Friday 6 July 2018

CJ Elephant Fugitive (Sega Game Gear review)

Developer: Big Red Software
Publisher: Codemasters
Released: 1994

CJ Elephant Fugitive is a platform game that's exclusive to the Sega Game Gear.

Imprisoned and accused of a crime you didn't commit, it's your job to escape the zoo and make it back home to Africa. Your journey takes you through five locations (London, Paris, Alps, Cairo and Africa) with three levels each, and CJ can attack by shooting peanuts or launching a limited supply of bouncing bombs. Your umbrella can also be used to float safely across perilous gaps. The level design is compact, yet leaves just enough room for exploration; I really enjoyed this non-linear approach, as even though there's many times where you're not sure where to go, you're never far away from figuring out a solution. I also appreciate how the style and environmental hazards in each world are wildly different to keep you engaged (e.g. Paris has lots of moving platforms, while the Alps is full of mazes where you need to hunt for the exit). Control wise, there's a few glaring issues, namely the fact that the jump and fire buttons are reversed which causes no end of frustration when you press the wrong button in the heat of battle. There's also a severe delay as CJ winds up his peanut projectile before firing; it certainly looks neat from an animation standpoint, but from a gameplay perspective you'll take many unfair hits. What's most annoying though is that due to the delay you can only shoot in mid-air by pressing fire, then jump! It's the complete reverse of what you'd normally expect and it's puzzling why it wasn't fixed prior to release. On top of this, the collision detection is spotty (occasionally leaving you falling straight through a platform), and there's too much trial-and-error due to various blind jumps.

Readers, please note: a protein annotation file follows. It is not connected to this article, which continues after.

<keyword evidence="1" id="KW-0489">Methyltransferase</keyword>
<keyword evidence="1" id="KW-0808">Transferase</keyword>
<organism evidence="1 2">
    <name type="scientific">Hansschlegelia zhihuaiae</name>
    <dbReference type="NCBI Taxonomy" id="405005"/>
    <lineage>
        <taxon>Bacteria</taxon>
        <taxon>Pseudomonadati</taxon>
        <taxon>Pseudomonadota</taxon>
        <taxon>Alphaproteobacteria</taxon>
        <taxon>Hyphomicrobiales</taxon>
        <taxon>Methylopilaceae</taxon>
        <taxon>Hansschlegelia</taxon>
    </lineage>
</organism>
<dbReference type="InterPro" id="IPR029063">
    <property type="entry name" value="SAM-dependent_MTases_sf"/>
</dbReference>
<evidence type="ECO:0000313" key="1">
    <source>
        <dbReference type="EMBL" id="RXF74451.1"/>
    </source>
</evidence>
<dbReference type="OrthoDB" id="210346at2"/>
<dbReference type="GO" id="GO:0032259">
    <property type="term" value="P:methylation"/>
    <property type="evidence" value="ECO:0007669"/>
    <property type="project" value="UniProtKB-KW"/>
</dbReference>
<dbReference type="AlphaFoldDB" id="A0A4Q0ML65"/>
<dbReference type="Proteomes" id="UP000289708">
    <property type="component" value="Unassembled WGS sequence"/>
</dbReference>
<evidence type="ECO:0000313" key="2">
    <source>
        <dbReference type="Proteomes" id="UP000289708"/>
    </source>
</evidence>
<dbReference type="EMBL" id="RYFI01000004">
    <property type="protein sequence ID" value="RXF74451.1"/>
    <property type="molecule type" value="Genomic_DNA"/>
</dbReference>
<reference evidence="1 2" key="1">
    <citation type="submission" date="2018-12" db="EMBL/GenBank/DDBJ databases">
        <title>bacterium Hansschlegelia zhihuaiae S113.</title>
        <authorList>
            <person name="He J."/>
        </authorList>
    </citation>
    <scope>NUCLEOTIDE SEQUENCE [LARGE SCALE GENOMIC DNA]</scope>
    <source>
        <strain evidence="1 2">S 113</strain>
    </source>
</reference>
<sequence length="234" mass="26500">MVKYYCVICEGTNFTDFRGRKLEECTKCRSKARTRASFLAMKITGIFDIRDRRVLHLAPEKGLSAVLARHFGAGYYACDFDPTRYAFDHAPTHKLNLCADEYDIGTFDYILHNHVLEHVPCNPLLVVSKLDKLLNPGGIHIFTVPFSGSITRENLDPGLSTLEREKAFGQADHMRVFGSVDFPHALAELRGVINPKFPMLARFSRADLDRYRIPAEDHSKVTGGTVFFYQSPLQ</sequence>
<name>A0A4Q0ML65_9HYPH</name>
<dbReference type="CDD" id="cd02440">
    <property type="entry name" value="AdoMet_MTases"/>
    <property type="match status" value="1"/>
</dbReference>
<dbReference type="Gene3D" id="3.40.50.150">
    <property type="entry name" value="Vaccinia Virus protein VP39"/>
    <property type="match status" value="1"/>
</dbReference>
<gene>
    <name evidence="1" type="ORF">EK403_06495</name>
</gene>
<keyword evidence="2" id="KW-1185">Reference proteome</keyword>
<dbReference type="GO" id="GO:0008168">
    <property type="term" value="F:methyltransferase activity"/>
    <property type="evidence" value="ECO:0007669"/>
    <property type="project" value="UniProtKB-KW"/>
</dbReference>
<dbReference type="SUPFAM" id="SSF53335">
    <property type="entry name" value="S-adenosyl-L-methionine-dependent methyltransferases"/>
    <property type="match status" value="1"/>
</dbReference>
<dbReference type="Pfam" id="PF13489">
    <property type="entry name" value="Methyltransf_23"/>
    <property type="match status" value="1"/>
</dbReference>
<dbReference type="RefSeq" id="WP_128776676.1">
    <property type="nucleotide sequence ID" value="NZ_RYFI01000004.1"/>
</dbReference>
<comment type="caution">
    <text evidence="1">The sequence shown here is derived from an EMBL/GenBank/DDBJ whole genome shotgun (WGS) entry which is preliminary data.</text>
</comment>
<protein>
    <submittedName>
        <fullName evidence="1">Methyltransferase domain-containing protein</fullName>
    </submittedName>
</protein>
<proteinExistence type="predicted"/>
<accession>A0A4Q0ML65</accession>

CJ Elephant Fugitive is a playable, yet unremarkable platformer that does little to innovate or excite. While the basic premise and graphical style is excellent, the action is too unpolished for a game that demands complete accuracy, and ultimately the various programming 'quirks' result in a rather tiresome experience.

Random trivia: The game is a remake of 1991's CJ's Elephant Antics which was released on the Amiga, Atari ST, Commodore 64, NES and ZX Spectrum.

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